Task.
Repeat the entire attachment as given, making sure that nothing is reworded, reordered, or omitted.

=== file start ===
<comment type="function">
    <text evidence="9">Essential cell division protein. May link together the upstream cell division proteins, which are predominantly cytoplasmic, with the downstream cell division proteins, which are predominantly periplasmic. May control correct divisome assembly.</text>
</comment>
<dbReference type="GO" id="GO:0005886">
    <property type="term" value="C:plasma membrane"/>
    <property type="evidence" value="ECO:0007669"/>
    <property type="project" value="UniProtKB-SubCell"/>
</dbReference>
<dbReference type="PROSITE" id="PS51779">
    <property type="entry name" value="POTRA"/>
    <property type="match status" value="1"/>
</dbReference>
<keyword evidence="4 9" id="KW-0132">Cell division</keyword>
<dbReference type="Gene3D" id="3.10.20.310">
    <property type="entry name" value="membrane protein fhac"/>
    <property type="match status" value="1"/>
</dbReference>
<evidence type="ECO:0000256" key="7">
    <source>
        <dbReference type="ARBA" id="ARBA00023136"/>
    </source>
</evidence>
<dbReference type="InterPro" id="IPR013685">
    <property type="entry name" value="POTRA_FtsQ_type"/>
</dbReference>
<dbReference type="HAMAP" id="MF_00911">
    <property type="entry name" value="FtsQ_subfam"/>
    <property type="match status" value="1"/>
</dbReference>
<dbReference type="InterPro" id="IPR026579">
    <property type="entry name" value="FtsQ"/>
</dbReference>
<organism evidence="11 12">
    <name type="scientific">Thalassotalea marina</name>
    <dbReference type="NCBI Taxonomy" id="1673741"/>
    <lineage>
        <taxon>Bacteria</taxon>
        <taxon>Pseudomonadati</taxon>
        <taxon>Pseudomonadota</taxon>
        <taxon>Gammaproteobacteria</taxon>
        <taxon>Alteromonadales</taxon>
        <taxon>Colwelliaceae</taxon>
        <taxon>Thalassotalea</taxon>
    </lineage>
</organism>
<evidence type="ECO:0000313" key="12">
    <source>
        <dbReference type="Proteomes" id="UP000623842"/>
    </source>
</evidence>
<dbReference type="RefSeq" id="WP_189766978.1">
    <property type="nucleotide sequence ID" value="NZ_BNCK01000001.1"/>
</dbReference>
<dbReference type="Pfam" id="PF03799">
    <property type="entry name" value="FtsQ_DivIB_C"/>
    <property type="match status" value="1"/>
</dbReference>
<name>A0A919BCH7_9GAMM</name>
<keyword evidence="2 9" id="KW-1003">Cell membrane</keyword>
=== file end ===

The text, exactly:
<comment type="function">
    <text evidence="9">Essential cell division protein. May link together the upstream cell division proteins, which are predominantly cytoplasmic, with the downstream cell division proteins, which are predominantly periplasmic. May control correct divisome assembly.</text>
</comment>
<dbReference type="GO" id="GO:0005886">
    <property type="term" value="C:plasma membrane"/>
    <property type="evidence" value="ECO:0007669"/>
    <property type="project" value="UniProtKB-SubCell"/>
</dbReference>
<dbReference type="PROSITE" id="PS51779">
    <property type="entry name" value="POTRA"/>
    <property type="match status" value="1"/>
</dbReference>
<keyword evidence="4 9" id="KW-0132">Cell division</keyword>
<dbReference type="Gene3D" id="3.10.20.310">
    <property type="entry name" value="membrane protein fhac"/>
    <property type="match status" value="1"/>
</dbReference>
<evidence type="ECO:0000256" key="7">
    <source>
        <dbReference type="ARBA" id="ARBA00023136"/>
    </source>
</evidence>
<dbReference type="InterPro" id="IPR013685">
    <property type="entry name" value="POTRA_FtsQ_type"/>
</dbReference>
<dbReference type="HAMAP" id="MF_00911">
    <property type="entry name" value="FtsQ_subfam"/>
    <property type="match status" value="1"/>
</dbReference>
<dbReference type="InterPro" id="IPR026579">
    <property type="entry name" value="FtsQ"/>
</dbReference>
<organism evidence="11 12">
    <name type="scientific">Thalassotalea marina</name>
    <dbReference type="NCBI Taxonomy" id="1673741"/>
    <lineage>
        <taxon>Bacteria</taxon>
        <taxon>Pseudomonadati</taxon>
        <taxon>Pseudomonadota</taxon>
        <taxon>Gammaproteobacteria</taxon>
        <taxon>Alteromonadales</taxon>
        <taxon>Colwelliaceae</taxon>
        <taxon>Thalassotalea</taxon>
    </lineage>
</organism>
<evidence type="ECO:0000313" key="12">
    <source>
        <dbReference type="Proteomes" id="UP000623842"/>
    </source>
</evidence>
<dbReference type="RefSeq" id="WP_189766978.1">
    <property type="nucleotide sequence ID" value="NZ_BNCK01000001.1"/>
</dbReference>
<dbReference type="Pfam" id="PF03799">
    <property type="entry name" value="FtsQ_DivIB_C"/>
    <property type="match status" value="1"/>
</dbReference>
<name>A0A919BCH7_9GAMM</name>
<keyword evidence="2 9" id="KW-1003">Cell membrane</keyword>